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Add the words demonstrators denied access to legislative chambers

Add the Words demonstrators marched single file to the third floor of the capitol building in an attempt to gain access to Idaho’s Senate and House chambers Thursday, Feb. 14.

Law enforcement informed participants they could not enter either gallery while wearing “Add the 4 Words Idaho” t-shirts.

Just a week earlier, demonstrators blocked the senate chamber and were charged with trespassing.

“They won’t hear us in committee so we have come to be seen by the lawmakers. We had grandparents, high school students, clergy and they just wanted to be seen,” said Nicole LeFavour, former Democrat senator and Add the Words activist.

According to LeFavour, senate members took extra measures to ensure Add the Words demonstrators could not access the senate gallery.

“The senate locked the senate doors. The pro temp would have to decide that and it’s never done. It’s very, very rare and I don’t remember the senate ever locking people out and I was in the house and senate for eight years,”LeFavour said.

LeFavour said she believes the rule which banned demonstrators from entering the senate or house galleries was created specifically to keep out Add the Words supporters.

“We’ve done protests in the gallery in 2012 and they banned the shirts after we did that,” LeFavour said.

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About Ryan Thorne (0 Articles)
Ryan Thorne was born and raised in the beautiful city of Twin Falls, Idaho. He now lives in Boise where he enjoys being a student at Boise State University. As the Investigative News editor, Thorne is always hot on the trail of the next big story. In his free time, he can be found playing the guitar, reading, or exploring scenic outdoor Idaho. Follow him on Twitter @ryanthorne86 or friend him on Facebook.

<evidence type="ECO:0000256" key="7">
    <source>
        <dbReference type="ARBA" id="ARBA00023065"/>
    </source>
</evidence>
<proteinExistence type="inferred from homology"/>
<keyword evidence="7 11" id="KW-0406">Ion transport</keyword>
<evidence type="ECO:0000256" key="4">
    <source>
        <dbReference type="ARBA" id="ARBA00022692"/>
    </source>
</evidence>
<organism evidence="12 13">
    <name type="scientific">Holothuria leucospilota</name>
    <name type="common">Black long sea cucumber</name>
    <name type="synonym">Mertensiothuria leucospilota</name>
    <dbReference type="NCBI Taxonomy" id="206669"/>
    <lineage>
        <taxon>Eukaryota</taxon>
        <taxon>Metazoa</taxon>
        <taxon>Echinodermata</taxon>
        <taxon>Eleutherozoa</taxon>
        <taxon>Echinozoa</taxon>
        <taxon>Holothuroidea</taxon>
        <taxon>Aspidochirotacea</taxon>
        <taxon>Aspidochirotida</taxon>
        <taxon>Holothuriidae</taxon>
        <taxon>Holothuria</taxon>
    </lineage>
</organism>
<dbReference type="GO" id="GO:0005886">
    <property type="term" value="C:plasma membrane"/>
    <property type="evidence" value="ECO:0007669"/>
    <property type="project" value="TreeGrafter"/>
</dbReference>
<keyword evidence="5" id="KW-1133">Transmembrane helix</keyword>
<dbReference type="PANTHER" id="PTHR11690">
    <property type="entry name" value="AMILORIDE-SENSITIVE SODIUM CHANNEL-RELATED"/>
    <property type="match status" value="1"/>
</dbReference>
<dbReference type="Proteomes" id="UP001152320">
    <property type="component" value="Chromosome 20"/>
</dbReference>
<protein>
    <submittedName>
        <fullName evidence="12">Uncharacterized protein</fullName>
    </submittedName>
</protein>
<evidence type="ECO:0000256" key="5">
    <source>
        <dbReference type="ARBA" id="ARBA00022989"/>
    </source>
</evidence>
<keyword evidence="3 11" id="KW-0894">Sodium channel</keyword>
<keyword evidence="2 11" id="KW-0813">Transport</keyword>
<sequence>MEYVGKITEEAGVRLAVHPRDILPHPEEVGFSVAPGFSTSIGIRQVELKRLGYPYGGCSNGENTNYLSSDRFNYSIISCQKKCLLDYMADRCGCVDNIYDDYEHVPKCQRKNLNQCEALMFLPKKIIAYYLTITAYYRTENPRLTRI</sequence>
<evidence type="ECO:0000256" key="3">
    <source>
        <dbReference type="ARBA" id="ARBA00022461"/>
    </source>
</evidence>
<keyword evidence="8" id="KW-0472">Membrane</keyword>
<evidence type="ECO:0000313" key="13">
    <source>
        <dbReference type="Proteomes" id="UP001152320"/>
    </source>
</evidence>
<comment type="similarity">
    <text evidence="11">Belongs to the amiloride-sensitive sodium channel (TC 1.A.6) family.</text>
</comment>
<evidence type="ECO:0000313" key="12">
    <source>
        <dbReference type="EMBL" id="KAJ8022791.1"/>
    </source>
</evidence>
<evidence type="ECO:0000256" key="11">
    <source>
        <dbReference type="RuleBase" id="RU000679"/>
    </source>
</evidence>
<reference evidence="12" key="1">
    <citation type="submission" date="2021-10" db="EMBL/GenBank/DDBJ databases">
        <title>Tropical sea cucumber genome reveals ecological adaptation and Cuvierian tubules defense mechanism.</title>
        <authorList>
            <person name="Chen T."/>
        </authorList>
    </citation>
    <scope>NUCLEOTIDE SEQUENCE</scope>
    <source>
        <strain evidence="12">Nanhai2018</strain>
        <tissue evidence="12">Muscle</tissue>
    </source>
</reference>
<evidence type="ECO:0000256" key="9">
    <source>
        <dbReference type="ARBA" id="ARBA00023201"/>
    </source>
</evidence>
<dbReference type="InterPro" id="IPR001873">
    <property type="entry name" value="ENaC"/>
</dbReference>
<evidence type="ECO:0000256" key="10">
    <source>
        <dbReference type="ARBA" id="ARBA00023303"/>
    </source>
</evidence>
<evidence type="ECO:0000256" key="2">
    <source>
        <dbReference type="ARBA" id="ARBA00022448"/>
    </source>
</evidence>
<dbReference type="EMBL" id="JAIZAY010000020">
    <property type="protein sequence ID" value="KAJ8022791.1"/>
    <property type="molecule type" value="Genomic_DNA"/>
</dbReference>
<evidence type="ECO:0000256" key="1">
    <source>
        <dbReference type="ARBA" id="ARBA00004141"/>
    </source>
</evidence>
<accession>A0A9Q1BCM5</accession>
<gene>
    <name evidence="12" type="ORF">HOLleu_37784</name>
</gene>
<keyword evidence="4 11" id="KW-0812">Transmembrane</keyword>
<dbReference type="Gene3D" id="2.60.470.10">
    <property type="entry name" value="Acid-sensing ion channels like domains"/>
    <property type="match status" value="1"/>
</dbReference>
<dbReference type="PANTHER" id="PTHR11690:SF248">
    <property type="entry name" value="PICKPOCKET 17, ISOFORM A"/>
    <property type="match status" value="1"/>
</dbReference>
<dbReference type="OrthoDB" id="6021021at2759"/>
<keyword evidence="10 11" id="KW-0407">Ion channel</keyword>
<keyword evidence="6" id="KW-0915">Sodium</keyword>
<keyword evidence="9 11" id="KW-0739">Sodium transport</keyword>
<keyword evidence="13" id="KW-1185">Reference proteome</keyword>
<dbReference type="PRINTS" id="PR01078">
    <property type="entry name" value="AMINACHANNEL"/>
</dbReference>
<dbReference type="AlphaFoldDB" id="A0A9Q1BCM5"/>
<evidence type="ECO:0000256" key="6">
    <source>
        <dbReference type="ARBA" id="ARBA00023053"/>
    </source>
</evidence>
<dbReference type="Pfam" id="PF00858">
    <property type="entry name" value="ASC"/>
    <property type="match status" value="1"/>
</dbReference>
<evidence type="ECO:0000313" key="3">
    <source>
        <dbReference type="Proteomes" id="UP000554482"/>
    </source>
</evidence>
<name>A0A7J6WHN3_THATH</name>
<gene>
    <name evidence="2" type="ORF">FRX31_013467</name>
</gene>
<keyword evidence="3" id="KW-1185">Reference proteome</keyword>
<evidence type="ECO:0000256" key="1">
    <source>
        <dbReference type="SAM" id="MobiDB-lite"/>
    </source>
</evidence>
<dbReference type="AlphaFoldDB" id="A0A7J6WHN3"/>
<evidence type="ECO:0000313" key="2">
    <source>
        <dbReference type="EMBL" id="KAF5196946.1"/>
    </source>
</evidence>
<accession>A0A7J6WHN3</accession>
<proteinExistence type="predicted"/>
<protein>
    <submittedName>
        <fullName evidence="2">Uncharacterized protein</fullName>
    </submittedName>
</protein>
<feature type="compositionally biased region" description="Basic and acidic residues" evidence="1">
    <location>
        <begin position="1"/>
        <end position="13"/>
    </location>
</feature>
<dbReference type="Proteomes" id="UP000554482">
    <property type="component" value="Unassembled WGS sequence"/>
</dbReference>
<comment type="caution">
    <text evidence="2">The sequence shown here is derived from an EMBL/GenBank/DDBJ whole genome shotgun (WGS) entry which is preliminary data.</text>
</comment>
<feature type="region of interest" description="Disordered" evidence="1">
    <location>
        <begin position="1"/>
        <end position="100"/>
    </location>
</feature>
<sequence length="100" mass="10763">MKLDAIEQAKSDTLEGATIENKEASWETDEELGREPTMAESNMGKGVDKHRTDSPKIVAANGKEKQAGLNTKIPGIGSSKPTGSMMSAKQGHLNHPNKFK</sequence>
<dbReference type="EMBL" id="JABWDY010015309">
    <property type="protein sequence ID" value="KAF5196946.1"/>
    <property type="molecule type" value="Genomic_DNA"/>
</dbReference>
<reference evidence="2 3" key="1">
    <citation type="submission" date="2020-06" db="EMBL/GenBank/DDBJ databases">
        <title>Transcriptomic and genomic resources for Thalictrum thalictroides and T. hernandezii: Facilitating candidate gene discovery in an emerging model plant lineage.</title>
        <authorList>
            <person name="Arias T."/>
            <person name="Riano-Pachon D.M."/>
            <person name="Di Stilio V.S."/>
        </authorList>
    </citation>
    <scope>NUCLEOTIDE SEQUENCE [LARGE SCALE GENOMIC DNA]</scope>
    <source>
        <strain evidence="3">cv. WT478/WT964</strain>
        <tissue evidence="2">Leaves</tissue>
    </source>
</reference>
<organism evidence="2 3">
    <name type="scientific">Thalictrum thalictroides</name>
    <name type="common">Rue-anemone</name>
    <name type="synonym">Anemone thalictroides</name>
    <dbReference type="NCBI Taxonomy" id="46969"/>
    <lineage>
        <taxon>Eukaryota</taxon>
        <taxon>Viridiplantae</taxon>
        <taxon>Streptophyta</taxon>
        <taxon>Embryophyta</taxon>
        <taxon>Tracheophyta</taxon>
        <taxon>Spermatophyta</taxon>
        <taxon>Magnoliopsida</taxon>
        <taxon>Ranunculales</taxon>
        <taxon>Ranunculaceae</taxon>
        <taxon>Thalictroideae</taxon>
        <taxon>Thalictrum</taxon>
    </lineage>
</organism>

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1 Comment on Add the words demonstrators denied access to legislative chambers

  1. Just imagine, given any retail establishment with a conservative clientelle (golf shop, luxury car dealership, etc.), how quickly a disgruntled male employee could decimate his employer by simply wearing a dress to work. Is it unrealistic to presume that this type of behavior would be protected under the proposed change? If not, a major problem with "adding the words", is that those "words" threaten to hold employers hostage (with the threat of an uphill legal battle) while their businesses are transformed into platforms for activism, or even sabotage. The interplay between society and an individual's emotions/self-image may not really justify ushering in a brave new world of litigatorial extortion. I sympathize with the people involved, but I can understand why this protest isn't taken seriously — and, in light of their recent behavior in the senate chambers, it's not hard to see why they're now being denied access.

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